Brothers Sentenced for $1.6M COVID-19 Fraud Scheme
Two men were sentenced yesterday for their participation in a COVID-19 fraud scheme, which involved fraudulent applications for $1.6 million in loans through the Paycheck Protection Program (PPP).
Dumarsais Blaise Jr., 45, of Stonecrest, Georgia, was sentenced to two years and three months in prison. His brother, Alexander Blaise, 41, of Plantation, Florida, was sentenced to two years and six months in prison.
According to court documents, Dumarsais Blaise and Alexander Blaise worked together to submit fraudulent PPP applications. Dumarsais Blaise used his expertise as a tax preparer to create fake tax documents that were submitted in support of the fraudulent applications. The conspiracy involved fabricating information about three purported companies, two of which did not exist. For the third company, the brothers falsely inflated the number of employees and payroll costs, claiming the company employed 41 people when in fact it employed only one person.
Assistant Attorney General Kenneth A. Polite, Jr. of the Justice Department’s Criminal Division, U.S. Attorney Markenzy Lapointe for the Southern District of Florida, Special Agent in Charge Kyle A. Myles of the Federal Deposit Insurance Corporation Office of Inspector General (FDIC-OIG) Atlanta Region, and Special Agent in Charge Jeffery Veltri of the FBI Miami Field Office made the announcement.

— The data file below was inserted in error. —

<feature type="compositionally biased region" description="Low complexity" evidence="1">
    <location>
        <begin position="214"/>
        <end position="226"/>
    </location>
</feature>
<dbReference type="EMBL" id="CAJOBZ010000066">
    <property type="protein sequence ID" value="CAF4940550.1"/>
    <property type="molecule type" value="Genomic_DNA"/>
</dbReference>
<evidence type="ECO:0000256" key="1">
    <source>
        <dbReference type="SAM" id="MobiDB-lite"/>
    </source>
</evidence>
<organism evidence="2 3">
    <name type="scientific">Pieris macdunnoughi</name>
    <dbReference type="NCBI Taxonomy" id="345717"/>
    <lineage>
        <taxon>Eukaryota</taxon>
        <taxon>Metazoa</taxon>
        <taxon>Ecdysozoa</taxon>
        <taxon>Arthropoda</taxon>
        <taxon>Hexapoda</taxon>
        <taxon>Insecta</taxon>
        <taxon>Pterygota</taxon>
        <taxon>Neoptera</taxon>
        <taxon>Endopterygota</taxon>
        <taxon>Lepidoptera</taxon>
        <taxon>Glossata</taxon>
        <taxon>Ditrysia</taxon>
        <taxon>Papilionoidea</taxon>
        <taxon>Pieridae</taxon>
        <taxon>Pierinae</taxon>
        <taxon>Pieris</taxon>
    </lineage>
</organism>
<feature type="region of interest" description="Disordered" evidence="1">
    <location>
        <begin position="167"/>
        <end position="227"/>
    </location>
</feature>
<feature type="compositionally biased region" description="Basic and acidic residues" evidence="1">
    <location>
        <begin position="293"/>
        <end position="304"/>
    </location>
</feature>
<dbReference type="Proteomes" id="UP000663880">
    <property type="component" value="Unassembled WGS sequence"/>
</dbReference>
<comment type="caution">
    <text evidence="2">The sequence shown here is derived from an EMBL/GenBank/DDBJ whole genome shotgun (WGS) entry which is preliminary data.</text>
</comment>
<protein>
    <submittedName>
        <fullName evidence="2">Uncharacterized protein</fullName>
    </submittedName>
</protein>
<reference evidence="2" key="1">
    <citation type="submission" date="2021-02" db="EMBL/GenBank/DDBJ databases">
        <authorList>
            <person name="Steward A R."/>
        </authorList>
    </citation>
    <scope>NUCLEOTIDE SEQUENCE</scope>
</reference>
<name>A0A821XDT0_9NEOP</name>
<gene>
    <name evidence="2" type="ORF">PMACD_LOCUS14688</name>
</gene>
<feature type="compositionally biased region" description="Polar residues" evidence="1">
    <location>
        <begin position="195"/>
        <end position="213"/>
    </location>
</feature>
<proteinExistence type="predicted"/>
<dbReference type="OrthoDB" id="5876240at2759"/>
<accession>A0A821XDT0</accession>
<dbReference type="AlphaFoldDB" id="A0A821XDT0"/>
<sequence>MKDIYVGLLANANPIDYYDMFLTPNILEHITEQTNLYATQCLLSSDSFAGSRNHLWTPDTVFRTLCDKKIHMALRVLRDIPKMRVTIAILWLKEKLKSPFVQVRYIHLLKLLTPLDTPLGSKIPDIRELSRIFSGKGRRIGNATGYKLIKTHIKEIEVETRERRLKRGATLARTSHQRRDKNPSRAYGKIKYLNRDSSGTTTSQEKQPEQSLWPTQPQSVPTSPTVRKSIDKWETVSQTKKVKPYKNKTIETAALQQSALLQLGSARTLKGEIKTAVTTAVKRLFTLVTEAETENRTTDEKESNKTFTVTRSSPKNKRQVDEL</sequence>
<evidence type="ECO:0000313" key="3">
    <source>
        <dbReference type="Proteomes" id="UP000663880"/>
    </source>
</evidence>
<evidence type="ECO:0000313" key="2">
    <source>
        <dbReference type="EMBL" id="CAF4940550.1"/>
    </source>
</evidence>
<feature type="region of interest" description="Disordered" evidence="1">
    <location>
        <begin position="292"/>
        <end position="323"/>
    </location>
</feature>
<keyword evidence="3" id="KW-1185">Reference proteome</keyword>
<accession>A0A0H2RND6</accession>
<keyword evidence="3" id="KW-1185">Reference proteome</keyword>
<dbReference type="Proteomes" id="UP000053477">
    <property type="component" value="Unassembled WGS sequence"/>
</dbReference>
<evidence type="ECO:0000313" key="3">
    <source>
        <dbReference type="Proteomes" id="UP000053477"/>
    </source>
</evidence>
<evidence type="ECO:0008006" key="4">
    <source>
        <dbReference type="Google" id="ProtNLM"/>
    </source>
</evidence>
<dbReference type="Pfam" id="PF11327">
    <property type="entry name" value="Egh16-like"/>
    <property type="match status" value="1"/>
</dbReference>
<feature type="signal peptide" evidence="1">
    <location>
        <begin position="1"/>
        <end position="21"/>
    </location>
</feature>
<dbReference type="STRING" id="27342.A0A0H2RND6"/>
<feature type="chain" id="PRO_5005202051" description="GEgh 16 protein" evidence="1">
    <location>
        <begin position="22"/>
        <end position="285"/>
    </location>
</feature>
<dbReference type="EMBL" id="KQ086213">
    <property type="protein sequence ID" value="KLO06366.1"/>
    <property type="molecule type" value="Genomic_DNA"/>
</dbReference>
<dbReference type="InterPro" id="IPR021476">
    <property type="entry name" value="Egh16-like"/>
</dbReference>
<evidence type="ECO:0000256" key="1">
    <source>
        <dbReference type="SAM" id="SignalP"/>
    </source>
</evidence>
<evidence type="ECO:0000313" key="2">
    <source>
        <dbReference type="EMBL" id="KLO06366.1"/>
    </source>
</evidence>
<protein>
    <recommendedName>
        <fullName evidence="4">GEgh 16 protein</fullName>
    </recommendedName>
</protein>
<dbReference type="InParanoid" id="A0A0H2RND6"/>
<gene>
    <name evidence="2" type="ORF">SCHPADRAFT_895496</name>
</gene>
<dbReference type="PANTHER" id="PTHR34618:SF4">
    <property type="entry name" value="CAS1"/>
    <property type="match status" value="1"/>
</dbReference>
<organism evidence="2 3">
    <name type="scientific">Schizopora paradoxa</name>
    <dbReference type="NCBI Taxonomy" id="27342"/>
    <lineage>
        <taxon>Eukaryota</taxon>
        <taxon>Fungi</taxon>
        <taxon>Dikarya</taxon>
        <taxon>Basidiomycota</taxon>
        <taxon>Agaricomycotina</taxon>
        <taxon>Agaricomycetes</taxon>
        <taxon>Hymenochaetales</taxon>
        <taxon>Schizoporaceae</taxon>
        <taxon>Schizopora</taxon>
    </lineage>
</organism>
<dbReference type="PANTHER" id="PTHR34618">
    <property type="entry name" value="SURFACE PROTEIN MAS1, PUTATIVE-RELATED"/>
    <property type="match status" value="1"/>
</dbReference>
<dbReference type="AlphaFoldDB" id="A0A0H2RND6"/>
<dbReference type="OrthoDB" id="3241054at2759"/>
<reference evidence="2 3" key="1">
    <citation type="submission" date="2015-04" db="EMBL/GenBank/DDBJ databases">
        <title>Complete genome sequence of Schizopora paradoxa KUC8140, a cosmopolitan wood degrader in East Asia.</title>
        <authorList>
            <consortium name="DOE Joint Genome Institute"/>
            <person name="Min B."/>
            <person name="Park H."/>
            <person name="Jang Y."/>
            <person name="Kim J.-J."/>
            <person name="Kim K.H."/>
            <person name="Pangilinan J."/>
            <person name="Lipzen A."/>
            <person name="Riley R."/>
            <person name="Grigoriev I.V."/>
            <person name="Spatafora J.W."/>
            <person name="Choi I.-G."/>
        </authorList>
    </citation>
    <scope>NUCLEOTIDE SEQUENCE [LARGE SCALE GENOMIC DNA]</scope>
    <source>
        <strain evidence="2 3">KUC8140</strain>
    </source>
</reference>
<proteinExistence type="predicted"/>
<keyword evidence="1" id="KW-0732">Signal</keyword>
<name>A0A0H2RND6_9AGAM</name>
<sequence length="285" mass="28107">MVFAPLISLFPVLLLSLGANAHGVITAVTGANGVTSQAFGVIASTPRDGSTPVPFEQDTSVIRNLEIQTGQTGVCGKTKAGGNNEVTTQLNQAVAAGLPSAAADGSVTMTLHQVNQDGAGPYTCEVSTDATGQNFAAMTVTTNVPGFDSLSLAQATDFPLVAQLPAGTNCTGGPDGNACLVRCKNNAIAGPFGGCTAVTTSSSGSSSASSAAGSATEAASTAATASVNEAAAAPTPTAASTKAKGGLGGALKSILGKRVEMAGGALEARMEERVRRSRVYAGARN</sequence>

The FDIC-OIG and FBI Miami Field Office investigated the case.
Trial Attorney Edward Emokpae of the Criminal Division’s Fraud Section and Assistant U.S. Attorney Kiran Bhat for the Southern District of Florida prosecuted the case.
The Fraud Section leads the Criminal Division’s prosecution of fraud schemes that exploit the PPP. Since the inception of the CARES Act, the Fraud Section has prosecuted over 200 defendants in more than 130 criminal cases and has seized over $78 million in cash proceeds derived from fraudulently obtained PPP funds, as well as numerous real estate properties and luxury items purchased with such proceeds. More information can be found at https://www.justice.gov/criminal-fraud/ppp-fraud.